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Climate Change Already Impacting the U.S.


Don Wuebbles
Don Wuebbles

June 16, 2009 By

Photo: University of Illinois Harry E. Preble Professor of Atmospheric Sciences Don Wuebbles, a contributor to the assessment.

Scientists and researchers representing 13 U.S. government science agencies, major universities and research institutes produced the most comprehensive report to date on national climate change, offering the latest information on rising temperatures, heavy downpours, extreme weather, sea level changes and other results of climate change in the U.S.

The 190-page report entitled "Global Climate Change Impacts in the United States" is a product of the interagency U.S. Global Change Research Program, led by the National Oceanic and Atmospheric Administration.

Examining climate change effects region by region, the study details how the nation's transportation, agriculture, health, water and energy sectors will be affected in the future. And written in accessible language, the intent is to better inform members of the public and policymakers about the social, environmental and economic costs of climate change.

In a press conference today, University of Illinois Harry E. Preble Professor of Atmospheric Sciences Don Wuebbles, a contributor to the assessment, outlined the current and predicted effects of climate change in the Midwest U.S.

"We well recognize that the earth's climate varies naturally and has been warmer and cooler in the past," Wuebbles said. "But we also know that the climate changes we are experiencing today are largely the result of human activities."

Average temperatures have risen in the Midwest in recent decades, Wuebbles said, especially in winter. The growing season has been extended by one week. Heavy downpours are now twice as frequent as they were a century ago, he said, and the Midwest has experienced two, record-breaking floods in the past 15 years.

These trends are expected to continue into the future, Wuebbles added. Average annual temperatures are expected to increase by about two degrees Fahrenheit over the next few decades, and by as much as seven to 10 degrees by the end of the century, he said, with more warming projected for summer than winter.

Precipitation is expected to increase in the winter and spring, while summer precipitation will likely decline.

"More of the precipitation is likely to occur during heavier events," Wuebbles said.

As temperatures and humidity increases, heat waves, reduced air quality and insect-borne diseases are more likely to occur. Pollen production and the growth of fungi will also be stimulated, he said.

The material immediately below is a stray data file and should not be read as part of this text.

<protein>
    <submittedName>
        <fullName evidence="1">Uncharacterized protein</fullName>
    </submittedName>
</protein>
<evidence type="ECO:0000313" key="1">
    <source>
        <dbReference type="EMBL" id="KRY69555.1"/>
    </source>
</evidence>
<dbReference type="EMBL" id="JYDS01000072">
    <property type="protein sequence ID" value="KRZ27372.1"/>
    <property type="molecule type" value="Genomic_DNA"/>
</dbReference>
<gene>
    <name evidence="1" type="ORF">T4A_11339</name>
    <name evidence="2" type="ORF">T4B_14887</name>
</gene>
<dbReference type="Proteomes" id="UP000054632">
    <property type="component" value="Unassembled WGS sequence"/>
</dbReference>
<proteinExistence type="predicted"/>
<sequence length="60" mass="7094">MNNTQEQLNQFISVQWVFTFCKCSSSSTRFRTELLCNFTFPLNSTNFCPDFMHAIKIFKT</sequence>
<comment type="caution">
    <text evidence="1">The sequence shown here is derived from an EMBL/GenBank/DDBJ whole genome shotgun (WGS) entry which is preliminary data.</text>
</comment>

Heavy downpours can overload drainage systems and water treatment facilities, increasing the risk of waterborne diseases, he said.

The Great Lakes, which contain 20 percent of the planet's fresh surface water, will also be affected by the changing climate, Wuebbles explained. Depending on the extent of climate change, average water levels in the Great Lakes could drop by as much as two feet in this century, he said. This would affect beaches, coastal ecosystems, fish populations, dredging requirements and shipping.

Some of the effects of the changing climate are inevitable and will require human and animal populations to adapt, Wuebbles said. Other effects can be mitigated by limiting future emissions of carbon dioxide and other greenhouse gases that contribute to climate change, he said.

The report focuses primarily on the impacts of climate change, but it also addresses activities that could potentially mitigate those effects and adapt to changes as well. Measures in populated areas include rainwater harvesting and better urban planning to reduce urban heat island effects. In rural areas, more effective planning and management would help to slow the growing wildfire risk.

One example of planning public works to accommodate the possible risk of rising sea levels is a new sewage treatment plant in Massachusetts. The plant was built nearly two feet higher than originally planned in anticipation of a projected rise in coastal waters, a relatively inexpensive change that will keep it operational through its planned closure in 2050.

"The report lays out what is ahead for our country if we fail to act to curb climate change, and if we fail to act aggressively," said Jonathan Overpeck, co-director of the Institute for Environment and Society at the University of Arizona and lead author of the Southwest section of the report. "Time is running out."

The full report, "Global Climate Change Impacts in the United States" is available online at http://www.globalchange.gov/usimpacts.


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